Mechanical stretch of epithelial cells due to the rapidly increased intrathoracic negative pressure right after pneumonectomy was considered as one of the possible triggers in CLG [3, 30]. Sebag and colleagues demonstrated that mechanical stretch of lung epithelial cells caused increased expression of NF-κB in vitro [31]. Also, overinflation of the remnant lung following left pneumonectomy may cause increased secretion of proinflammatory cytokines that are associated with NF-κB in mice [32]. In addition evidence of pro-inflammatory cytokines and NF-κB in a remnant lung, Ogawa et al. demonstrated a similar NF-κB and proinflammatory cytokine relationship in a ventilator-induced lung injury model [33]. Therefore, it is reasonable that NF-κB was upregulated by mechanical stretch of epithelial cells in the remnant right lung after pneumonectomy, which is consistent with morphological findings in our previous study [3]. On the other hand, there may be a criticism that the main cause of the increased NF-κB expression after pneumonectomy can be explained by infiltration of inflammatory cells in the remnant lung [34, 35]. Contrary evidence to this criticism include findings that the NF-κB expressions were mainly localized to type 2 alveolar epithelial cells on immunohistochemistry and that inflammation was not histologically relevant in either the PNX 12 h group or the THX 12 h group. Importantly, type 2 alveolar epithelial cells have the potential to maintain structure and function of alveolar epithelial cells [36]. These points highlight the importance of NF-κB expression that was mainly shown in type 2 alveolar epithelial cells. However, a possibility remains that minor infiltration of inflammatory cells can contribute to the increased NF-κB levels observed in CLG after pneumonectomy. Altogether, the elevated expression of NF-κB in the very early phase of CLG may be associated with molecular mechanism. Moreover, it might be a key mediator between mechanical stretch and downstream molecular cascades.

Administration of SN50, an inhibitor of NF-κB translocation [18, 19], suppressed NF-κB expression at 12 h after pneumonectomy. Wissel et al. reported that the nuclear translocation inhibitor, SN 50, significantly decreased nuclear NF-κB p65, but did not change the cytoplasmic NF-κB p65 level in type 2 epithelial cells [37]. This may support our data, even though we did not look at the exact translocation of NF-κB. Moreover, down-regulation of NF-κB p65 by SN50 administration in vivo was consistent with a report of Sun et al. [38]. The down-regulated NF-κB protein expression caused significant suppression of CLG that was represented as the LDWI and mean linear intercept at 7 days after pneumonectomy. The lower mean linear intercept means small alveolar space including alveoli and alveolar ducts. The current finding may suggest that SN50 disturbed alveolar enlargement after pneumonectomy that is considered to be the possible mechanical trigger in the early phase postpneumonectomy [3, 39]. On the other hand, previous study (reference 8) demonstrated that increased mean linear intercept kept higher level that is consistent with our findings. The increased mean linear intercept in the PNX group could be a persistent alveolar enlargement to be decreasing to the similar level to the PNX + SN50 group by further alveolar growth thereafter, even though sequential mechanisms and the time-course are still unknown. NF-κB signaling is controlled by canonical and/or non-canonical pathways. There are several ways blocking NF-κB such as IκBα activation [40], reducing deoxyribonucleic acid binding activity to NF-κB [41], and inhibiting translocation of NF-κB [42]. Among these, translocation of NF-κB can be the most important functional mechanism as previously described [42]. In this study, SN50 demonstrated suppression of NF-κB in our model of CLG following left pneumonectomy, thereby suggesting a crucial role of NF-κB in this model. On the other hand, NF-κB inhibition by SN50 administration caused some degree of CLG that is consistent with similar degree of the increased NF-κB expression in the PNX + SN50 group compared with the THX group. One limitation of utilizing SN50 is that it can affect many proinflammatory cytokines and molecules that might have influence on the CLG process. Also, we have not investigated the downstream signaling pathway of NF-κB in CLG at this point. Further analysis is required to clarify the molecular mechanisms of CLG which might have potential to facilitate functional and volumetric recovery after lung resection in adult humans.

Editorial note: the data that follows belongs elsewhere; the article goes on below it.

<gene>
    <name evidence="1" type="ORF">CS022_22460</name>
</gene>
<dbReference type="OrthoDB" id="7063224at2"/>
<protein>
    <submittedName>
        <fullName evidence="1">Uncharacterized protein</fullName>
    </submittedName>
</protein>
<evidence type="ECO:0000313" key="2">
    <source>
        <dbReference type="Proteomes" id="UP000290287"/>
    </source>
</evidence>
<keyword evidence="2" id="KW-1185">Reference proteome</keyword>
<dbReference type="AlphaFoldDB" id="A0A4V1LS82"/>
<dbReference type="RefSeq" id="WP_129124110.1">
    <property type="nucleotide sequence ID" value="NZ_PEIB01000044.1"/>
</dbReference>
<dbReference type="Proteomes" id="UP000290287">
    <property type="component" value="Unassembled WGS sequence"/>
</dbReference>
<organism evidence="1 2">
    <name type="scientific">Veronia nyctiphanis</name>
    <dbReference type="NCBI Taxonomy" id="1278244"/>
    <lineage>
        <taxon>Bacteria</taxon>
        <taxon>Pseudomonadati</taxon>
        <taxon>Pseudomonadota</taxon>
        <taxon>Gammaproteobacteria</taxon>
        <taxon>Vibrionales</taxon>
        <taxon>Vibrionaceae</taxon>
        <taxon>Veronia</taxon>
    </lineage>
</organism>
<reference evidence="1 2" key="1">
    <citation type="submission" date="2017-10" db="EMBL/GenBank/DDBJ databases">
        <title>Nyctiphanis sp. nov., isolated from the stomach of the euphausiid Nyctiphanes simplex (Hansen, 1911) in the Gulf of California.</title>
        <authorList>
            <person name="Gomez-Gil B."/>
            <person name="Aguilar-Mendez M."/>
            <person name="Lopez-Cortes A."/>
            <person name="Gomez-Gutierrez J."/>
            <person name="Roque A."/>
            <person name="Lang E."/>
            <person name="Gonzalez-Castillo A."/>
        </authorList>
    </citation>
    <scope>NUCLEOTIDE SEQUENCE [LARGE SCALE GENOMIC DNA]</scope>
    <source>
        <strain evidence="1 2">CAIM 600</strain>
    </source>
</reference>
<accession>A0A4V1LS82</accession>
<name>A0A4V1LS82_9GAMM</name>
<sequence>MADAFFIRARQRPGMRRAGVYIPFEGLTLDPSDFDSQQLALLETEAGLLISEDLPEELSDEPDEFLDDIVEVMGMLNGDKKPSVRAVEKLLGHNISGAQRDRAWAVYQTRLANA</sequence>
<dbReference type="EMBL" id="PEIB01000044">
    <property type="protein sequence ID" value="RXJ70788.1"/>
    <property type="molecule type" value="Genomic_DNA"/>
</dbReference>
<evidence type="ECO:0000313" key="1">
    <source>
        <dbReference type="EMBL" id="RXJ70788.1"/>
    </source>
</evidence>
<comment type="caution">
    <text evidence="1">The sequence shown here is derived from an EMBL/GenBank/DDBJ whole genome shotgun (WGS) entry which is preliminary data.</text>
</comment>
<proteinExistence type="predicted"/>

We have demonstrated that the NF-κB expression was transiently but significantly increased in the early phase of CLG. Inhibition of NF-κB expression by SN50 administration significantly suppressed CLG. This suggests that NF-κB may have a crucial role in compensatory lung growth. This study identified molecular triggers that may also be clinically useful regulators of compensatory lung growth.



Compensatory lung growth


Lung dry weight index


That nuclear factor-kappa B


Anti-prosurfactant proteinC


Thyroid transcription factor 1


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We would thank to Dr. Zachary Tano, department of Surgery, Memorial Sloan Kettering Cancer Center, for editing this manuscript.


This work was supported by a Grant-in-Aid for Scientific Research (C) from Japan Society for the Promotion of Science (#26462137).

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Authors’ contributions

YT, NM, HD, TN performed experiments and data analysis. YT, HU, MK contributed to experimental design. YT, NM contributed to manuscript writing. All authors reviewed and approved the final manuscript.

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Correspondence to Yusuke Takahashi.

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The experimental protocols were approved by the Animal Care and Use Committee of Teikyo University. Consent was not applicable for this study.

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Takahashi, Y., Matsutani, N., Dejima, H. et al. Nuclear factor-kappa B influences early phase of compensatory lung growth after pneumonectomy in mice. J Biomed Sci 24, 41 (2017).

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  • Transcription factor
  • SN50
  • Lung regeneration
  • Translatable model
  • Type 2 alveolar epithelial cells